Friday, March 22, 2013

Deactivate Lebanon’s sectarian time bomb

With many Lebanese understandably worried about the possibility of a sectarian conflict in Lebanon between Sunnis and Shiites, it no longer makes sense for March 14 to reject a dialogue with Hezbollah. Instead, the parties should set up mechanisms to defuse tensions on the ground if and when these occur.

March 14 might argue that such a proposal is naïve. After all, Hezbollah will pursue its agenda regardless of the resentment this generates nationally. For instance a key measure that would reduce antagonism is for the party to end its direct involvement in the Syrian war. However, Hezbollah would never agree, since it regards the survival of the Assad regime as a strategic necessity.

The dangers of rejecting a dialogue lie elsewhere. Today, any clash occurring in the street can degenerate into a major conflagration. It is in no one’s interest to allow this situation to fester. To say that Hezbollah never implements that to which it agrees is to miss that the party only implements what it considers advantageous to its interests. Averting sectarian strife is desirable for the party, given its reluctance to enter into a civil war with the Sunni community.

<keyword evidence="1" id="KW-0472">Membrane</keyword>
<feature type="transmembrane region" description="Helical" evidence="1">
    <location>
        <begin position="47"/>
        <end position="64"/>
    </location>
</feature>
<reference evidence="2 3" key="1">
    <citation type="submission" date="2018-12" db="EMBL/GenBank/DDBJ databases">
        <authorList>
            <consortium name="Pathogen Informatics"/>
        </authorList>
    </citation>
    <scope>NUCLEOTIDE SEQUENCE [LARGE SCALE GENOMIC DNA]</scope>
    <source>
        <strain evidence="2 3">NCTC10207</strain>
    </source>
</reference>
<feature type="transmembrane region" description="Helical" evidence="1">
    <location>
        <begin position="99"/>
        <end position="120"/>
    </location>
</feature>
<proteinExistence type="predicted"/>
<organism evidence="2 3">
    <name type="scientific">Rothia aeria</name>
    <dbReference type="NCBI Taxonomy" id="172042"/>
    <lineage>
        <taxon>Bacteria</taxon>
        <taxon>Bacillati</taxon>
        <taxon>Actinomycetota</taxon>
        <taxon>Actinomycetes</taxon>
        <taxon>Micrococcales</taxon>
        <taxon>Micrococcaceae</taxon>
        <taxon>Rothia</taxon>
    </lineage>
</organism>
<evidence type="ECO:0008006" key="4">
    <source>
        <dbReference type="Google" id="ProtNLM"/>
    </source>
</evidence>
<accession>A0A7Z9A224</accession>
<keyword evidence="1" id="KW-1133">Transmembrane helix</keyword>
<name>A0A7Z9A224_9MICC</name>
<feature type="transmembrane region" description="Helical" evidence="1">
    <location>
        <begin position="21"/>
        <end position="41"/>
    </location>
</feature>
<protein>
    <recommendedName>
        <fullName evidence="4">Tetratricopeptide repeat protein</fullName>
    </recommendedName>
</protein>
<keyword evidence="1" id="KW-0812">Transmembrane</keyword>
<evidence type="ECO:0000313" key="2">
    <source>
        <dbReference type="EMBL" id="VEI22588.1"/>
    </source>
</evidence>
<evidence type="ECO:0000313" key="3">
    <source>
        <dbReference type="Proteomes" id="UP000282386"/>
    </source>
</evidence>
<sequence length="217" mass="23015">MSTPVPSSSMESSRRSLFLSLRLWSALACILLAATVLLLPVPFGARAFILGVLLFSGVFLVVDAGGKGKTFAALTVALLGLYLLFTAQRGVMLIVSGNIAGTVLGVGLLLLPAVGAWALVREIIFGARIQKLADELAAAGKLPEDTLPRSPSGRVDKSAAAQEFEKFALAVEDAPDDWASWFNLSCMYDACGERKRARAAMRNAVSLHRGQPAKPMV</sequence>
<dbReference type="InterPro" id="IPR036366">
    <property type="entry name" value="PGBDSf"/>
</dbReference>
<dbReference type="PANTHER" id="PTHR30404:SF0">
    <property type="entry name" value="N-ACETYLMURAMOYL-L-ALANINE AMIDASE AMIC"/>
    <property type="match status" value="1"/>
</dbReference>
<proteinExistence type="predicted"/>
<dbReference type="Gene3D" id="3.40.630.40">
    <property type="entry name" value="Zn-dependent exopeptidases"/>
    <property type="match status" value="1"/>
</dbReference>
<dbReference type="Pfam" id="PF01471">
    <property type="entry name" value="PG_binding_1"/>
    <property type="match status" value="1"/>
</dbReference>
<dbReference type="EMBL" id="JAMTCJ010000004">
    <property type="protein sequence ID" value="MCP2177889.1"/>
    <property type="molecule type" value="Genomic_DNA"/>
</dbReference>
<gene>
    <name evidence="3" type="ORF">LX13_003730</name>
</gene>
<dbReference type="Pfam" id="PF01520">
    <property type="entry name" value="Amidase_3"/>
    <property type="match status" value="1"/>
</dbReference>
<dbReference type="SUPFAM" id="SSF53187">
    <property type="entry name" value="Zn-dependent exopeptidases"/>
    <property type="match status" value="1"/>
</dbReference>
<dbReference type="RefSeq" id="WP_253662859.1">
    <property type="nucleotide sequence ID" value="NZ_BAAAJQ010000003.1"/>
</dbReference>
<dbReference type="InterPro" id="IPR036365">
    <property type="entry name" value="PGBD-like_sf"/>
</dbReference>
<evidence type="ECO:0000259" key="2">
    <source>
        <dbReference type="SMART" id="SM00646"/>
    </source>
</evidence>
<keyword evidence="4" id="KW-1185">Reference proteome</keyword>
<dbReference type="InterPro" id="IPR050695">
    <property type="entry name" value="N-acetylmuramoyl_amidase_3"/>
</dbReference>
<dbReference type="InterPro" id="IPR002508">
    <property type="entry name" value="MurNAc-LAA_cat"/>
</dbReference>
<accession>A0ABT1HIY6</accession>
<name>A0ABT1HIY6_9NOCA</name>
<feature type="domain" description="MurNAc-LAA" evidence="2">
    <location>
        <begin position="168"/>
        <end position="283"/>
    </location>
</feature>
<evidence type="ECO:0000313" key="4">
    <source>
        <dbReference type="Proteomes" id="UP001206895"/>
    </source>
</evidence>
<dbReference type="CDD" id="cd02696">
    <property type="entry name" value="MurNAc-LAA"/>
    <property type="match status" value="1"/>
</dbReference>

What might March 14 and Hezbollah discuss? One item alone must be on their agenda, that of setting up mechanisms, in coordination with the Lebanese Army, to defuse incidents that may otherwise spiral out of control. This must, first, involve naming someone in each camp to communicate with a counterpart on the other side and intervene in unison at the right moment. Ideally suited to represent Hezbollah is Wafiq Safa, who heads the party’s security apparatus. On the March 14 side, the representative must be a Sunni with street credibility. Nouhad Mashnouq, who represents Beirut in Parliament, may be that man, as he has both the experience and the ties to the late Prime Minister Rafiq Hariri to give him standing in Sunni quarters.

There is an additional challenge on both sides, namely that they do not control all those actors who might cause trouble. The limited influence of March 14 over Salafist groups, even more than Hezbollah’s inability to control individual Shiites, is a potentially serious liability. There will always be those who won’t feel constrained by an understanding between March 14 and Hezbollah.

However, a system of coordination that prevents an escalation and incorporates the army can compensate somewhat. Within an agreed coordination structure, the army would be able to communicate better with both sides and act swiftly in the event of a deteriorating situation, in accord with March 14 and Hezbollah. Moreover, the army can also ask the parties to act preemptively to neutralize rising tensions in an area if it observes such a development.